I wonder how many houses back in England are no longer homes? How many families will not be returning? All the empty buildings; properties abandoned like museums. Possessions untouched, wasted; just like the lives of those to whom they belonged. I can imagine how traumatic it must be for their relatives, grieving, having to manage the clearance and disposal of everything that they once associated with someone they love.
I get a flashback to my dream from last night. My chest feels tight, my stomach lurches. Instinctively I find myself looking towards the bedroom window where Danny and I are staying, I feel a growing sense of unease and the image from my nightmare is back at the forefront of my mind. Claire, only not as I remember her; not my beautiful bright blue-eyed sister.
At five foot five inches and a size ten, with gently wavy dark brown hair, she didn’t look anything like the actress whose place she had taken. My subconscious had replicated the scene we witnessed on the television; only in place of the stunning, tall, slim, blond Australian actress, I saw Claire. In my sleep I had seen her smiling and chatting on the sofa, talking about her latest film release, exactly as the movie star had. The few grey hairs that had troubled her over the past year, glistened under the studio lights. Then, her expression changed and she slumped, eyes half-closed, lifeless, alongside the presenter. I watched her take her last breath.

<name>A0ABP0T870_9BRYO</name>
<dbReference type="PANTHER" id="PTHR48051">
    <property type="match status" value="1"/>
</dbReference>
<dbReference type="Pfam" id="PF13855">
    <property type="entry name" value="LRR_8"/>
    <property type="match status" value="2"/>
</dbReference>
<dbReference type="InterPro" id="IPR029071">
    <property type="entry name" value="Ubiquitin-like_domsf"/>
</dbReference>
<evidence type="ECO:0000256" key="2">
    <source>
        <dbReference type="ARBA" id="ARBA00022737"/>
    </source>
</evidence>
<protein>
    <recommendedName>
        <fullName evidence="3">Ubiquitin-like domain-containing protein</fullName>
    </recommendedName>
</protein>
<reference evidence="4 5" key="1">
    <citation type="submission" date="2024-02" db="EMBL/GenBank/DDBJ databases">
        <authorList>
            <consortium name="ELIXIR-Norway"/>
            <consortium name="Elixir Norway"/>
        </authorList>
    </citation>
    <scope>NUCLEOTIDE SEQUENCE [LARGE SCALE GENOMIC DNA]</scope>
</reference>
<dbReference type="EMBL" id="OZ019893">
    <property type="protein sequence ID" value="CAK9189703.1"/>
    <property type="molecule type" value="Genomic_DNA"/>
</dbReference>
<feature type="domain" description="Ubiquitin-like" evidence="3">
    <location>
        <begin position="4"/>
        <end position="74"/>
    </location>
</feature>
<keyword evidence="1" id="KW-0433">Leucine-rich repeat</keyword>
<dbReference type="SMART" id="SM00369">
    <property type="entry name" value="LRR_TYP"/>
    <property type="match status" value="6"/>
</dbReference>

Waking up sweating, my heart racing, thoughts whirring around my brain. I felt like I was going to throw up and made a dash as quietly as I could, to the small newly tiled bathroom across the landing. Holding my wrists under cold running water to ease the sickness and splashing a little on my face to fully wake me, I peered at my reflection in the mirror on the wall, above the washbasin. I was physically shaking and sobbing. I hadn’t had a nightmare of any significance for years and had forgotten how distressing they can be.
After calming myself, I tried to sneak back into bed, but Danny was already awake. I imagine I had been unsettled, wriggling and turning in my disturbed sleep. He cuddled up to me, wrapping his body around mine, holding me close so my head was resting on his chest. He had kissed the top of my head, then moved down the bed to kiss my lips goodnight. He seemed to know instinctively that I would not want to recall my dream for him and that it was best to offer comfort and reassurance.